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HPV Vaccine

Learn if the HPV vaccine is right for you

Undoubtedly you have heard or read about the newest vaccine available to the public: Gardasil, manufactured by Merck, is the first vaccine developed to prevent cervical cancer, pre-cancerous genital lesions, and genital warts caused by the HPV virus. The following contains information useful to decide if the vaccine is right for you. We do offer and administer the vaccine in our office upon request.


It is THE most common sexually transmitted infection in the U.S. More than 20 million men and women are currently infected in the U.S., and it is estimated that 6 million more will become infected in the next year. By age 50, at least 80% of all sexually active women will have acquired an HPV infection.


Almost all cervical cancers are caused by HPV. In the U.S., 9,700 women each year are diagnosed with cervical cancer, and each year 3,700 will die of the disease. More commonly in my office, however, I see the effects of the virus in genital lesions like warts inside and outside the vagina. I also evaluate and treat abnormal PAP smears caused by the viral infection. Luckily, we live in an area where follow-up is excellent. As a result, progression from a pre-cancerous lesion found on PAP smear to cervical cancer is extremely rare. Nevertheless, to be able to prevent the virus from causing pre-cancerous changes in the first place is much better.


Gardisil is manufactured by Merck. The vaccine is highly effective against four types of the HPV virus (thus called a quadravalent vaccine). This is important to understand. There are many subtypes or “strains” of the HPV virus. Over 60 have been identified to date. However, only a few are responsible for the vast majority of cancers or warts. The vaccine is highly effective against four types of the HPV virus, including two (types 16 & 18) that cause about 70 percent of cervical cancer and severe precancerous changes of the cervix and vagina, and another two (types 6 & 11) that cause up to 90% of genital warts and mild precancerous lesions of the cervix. The vaccine does not protect against EVERY type of HPV, but does an excellent job in protecting against the ones that cause the majority of problems.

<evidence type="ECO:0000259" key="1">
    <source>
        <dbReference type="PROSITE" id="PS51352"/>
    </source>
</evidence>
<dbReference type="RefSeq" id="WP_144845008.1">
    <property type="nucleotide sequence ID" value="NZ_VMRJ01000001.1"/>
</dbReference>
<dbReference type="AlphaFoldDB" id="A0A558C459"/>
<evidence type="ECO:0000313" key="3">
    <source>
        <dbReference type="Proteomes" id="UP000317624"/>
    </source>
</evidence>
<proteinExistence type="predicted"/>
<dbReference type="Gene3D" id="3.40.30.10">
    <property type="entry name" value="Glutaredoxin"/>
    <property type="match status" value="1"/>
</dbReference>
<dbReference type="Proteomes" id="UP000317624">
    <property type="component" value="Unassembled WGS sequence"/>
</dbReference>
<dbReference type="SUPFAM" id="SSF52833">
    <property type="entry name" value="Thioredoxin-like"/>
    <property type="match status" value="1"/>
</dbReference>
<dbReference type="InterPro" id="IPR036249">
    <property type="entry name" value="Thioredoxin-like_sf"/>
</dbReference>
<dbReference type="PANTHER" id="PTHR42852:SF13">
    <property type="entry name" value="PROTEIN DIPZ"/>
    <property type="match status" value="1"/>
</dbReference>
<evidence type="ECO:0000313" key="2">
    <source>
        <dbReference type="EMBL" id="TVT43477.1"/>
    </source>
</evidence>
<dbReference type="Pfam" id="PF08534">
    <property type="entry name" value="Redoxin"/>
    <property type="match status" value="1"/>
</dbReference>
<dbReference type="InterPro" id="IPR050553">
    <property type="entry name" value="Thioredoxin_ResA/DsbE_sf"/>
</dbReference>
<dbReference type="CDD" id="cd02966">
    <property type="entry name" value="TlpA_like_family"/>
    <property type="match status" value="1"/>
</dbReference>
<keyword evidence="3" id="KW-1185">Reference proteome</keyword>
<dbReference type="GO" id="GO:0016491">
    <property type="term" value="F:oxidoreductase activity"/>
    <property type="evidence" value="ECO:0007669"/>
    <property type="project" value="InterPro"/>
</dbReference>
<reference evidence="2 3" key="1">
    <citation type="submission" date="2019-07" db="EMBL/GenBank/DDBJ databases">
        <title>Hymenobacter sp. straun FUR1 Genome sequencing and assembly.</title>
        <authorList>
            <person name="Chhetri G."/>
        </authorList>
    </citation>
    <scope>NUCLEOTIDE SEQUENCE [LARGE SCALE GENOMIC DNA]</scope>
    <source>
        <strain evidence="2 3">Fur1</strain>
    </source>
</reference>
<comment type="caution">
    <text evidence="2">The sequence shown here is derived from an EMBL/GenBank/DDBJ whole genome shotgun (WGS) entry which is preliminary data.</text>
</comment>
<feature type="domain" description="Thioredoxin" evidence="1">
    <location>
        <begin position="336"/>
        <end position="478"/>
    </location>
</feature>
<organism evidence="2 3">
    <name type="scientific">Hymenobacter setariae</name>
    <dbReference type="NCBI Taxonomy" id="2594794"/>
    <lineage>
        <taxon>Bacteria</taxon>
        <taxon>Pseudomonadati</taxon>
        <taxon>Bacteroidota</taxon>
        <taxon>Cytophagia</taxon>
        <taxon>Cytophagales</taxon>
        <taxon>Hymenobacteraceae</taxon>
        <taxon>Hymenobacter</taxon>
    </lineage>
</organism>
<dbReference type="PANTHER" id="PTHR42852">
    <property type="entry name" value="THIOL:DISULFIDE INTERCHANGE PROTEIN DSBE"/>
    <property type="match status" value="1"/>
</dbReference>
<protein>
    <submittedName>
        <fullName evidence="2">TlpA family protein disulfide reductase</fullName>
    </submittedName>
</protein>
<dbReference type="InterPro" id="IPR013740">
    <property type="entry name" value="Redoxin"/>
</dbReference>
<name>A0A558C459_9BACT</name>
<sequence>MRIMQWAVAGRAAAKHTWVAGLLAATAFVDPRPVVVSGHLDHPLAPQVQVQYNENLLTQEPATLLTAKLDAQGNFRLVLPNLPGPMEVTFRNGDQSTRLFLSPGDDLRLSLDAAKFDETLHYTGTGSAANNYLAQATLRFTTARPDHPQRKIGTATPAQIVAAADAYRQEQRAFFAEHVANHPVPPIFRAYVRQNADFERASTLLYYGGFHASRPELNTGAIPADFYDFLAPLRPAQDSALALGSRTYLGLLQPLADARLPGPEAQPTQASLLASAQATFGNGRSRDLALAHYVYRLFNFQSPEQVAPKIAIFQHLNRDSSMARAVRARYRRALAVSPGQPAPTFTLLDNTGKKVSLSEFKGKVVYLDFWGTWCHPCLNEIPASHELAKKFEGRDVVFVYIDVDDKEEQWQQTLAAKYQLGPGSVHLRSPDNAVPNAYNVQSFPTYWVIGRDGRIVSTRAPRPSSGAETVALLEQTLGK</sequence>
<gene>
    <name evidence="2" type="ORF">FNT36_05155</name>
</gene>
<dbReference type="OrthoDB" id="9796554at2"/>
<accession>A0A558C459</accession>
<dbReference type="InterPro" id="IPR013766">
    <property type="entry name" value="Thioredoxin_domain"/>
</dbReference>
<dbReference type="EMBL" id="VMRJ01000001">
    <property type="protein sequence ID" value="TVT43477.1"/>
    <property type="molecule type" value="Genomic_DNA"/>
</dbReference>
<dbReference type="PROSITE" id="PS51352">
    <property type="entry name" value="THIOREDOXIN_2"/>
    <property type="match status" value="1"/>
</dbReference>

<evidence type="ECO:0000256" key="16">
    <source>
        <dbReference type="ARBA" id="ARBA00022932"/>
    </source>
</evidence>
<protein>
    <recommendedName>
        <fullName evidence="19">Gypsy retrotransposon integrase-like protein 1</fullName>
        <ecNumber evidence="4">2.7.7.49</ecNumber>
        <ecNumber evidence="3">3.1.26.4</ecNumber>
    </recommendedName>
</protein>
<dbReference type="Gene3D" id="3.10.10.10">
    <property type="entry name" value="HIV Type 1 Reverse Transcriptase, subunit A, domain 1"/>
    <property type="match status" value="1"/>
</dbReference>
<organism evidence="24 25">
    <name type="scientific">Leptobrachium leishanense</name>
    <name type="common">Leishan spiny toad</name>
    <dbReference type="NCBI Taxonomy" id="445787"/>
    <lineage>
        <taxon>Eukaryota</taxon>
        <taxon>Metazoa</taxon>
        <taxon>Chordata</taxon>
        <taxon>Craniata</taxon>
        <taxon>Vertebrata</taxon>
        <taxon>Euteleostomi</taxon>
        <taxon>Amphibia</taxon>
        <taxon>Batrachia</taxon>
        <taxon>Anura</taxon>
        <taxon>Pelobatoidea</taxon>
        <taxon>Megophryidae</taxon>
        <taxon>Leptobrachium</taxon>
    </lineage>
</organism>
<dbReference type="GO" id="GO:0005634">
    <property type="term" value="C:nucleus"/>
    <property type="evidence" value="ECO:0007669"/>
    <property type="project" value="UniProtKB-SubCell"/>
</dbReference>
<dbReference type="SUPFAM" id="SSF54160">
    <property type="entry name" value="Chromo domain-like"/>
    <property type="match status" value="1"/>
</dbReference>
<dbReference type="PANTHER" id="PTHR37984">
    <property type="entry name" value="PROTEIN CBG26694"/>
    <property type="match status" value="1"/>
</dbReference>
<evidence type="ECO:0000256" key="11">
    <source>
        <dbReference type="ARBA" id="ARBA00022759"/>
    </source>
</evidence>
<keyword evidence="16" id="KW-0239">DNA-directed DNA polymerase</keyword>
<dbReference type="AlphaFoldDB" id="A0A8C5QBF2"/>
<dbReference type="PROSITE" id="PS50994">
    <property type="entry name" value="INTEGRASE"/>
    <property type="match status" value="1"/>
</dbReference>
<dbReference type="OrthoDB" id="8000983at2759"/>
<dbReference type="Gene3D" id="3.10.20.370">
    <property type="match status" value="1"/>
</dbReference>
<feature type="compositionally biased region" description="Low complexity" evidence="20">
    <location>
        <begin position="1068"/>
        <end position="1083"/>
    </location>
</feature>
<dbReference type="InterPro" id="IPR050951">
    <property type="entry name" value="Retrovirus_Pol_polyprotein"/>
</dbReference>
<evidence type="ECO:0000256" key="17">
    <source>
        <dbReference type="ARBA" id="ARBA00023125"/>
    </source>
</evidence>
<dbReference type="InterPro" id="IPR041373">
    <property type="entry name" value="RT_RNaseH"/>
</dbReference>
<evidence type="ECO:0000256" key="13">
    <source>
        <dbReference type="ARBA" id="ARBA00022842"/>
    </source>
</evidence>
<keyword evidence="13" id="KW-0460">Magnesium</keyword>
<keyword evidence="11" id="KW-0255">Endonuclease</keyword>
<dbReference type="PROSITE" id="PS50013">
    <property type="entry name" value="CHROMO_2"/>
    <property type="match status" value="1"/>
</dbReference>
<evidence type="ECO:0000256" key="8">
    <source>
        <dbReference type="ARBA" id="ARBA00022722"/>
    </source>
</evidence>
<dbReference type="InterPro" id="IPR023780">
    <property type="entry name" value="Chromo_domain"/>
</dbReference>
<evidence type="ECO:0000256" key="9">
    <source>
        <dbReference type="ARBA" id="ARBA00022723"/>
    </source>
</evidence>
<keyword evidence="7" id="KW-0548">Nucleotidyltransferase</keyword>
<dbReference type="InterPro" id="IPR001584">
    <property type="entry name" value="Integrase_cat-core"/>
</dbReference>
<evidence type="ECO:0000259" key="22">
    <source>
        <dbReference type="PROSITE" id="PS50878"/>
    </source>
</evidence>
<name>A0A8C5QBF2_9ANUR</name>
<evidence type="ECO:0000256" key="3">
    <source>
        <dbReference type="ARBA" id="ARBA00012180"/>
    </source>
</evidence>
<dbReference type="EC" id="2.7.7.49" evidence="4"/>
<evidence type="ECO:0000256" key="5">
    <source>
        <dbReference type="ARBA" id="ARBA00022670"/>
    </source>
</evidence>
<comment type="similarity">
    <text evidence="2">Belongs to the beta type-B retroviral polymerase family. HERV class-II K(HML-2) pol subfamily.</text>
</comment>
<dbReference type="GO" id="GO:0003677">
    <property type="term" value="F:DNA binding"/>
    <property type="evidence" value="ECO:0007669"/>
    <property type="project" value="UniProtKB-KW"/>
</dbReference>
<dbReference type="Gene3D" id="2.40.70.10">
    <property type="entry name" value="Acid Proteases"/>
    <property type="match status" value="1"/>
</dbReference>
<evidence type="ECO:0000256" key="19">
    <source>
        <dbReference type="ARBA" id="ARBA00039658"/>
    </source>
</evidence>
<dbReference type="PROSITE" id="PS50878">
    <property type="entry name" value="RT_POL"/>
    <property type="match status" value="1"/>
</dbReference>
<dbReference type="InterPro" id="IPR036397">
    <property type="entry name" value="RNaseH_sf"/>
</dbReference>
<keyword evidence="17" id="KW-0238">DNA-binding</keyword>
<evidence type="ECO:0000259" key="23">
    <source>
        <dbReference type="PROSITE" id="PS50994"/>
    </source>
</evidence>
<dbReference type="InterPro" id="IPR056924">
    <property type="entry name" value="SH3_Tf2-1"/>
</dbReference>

The vaccine contains other chemicals in addition to the viral-like particles (VLP’s – the part of the vaccine that elicits the immune response), but does not contain preservatives such as mercury-containing thimerosal.


The Advisory Committee on Immunization Practices (ACIP) voted to recommend that it be routinely given to girls ages 11-12, though it can be given to girls as young as 9 years. ACIP also voted to recommend that girls and women ages 13 through 26 receive the vaccine. Ideally the vaccine should be administered before the onset of sexual activity, but sexually active females should still be vaccinated.

The question often comes up as to recommendations for women who have already been diagnosed with HPV. Although the vaccine would not alter the course of the current infection, women would still benefit from protection against the other virus types in the vaccine.


The vaccine is licensed as a 3-dose intramuscular injection series, with dose #2 given 2 months after the first dose, and dose #3 given 4 months after the second dose.

Side effects may occur with the vaccine, as with any other vaccine. Common reactions include fever (13% of patients), pain at the injection site (63.4%), swelling at the injection site (10.2%) and erythema / redness at the injection site (9.2%).

The total cost is about $360 plus administration fees. Insurance may or may not cover the vaccine, and it is up to patients to work out those details with their insurance company. If you are interested in receiving the vaccine, please call to let us know.

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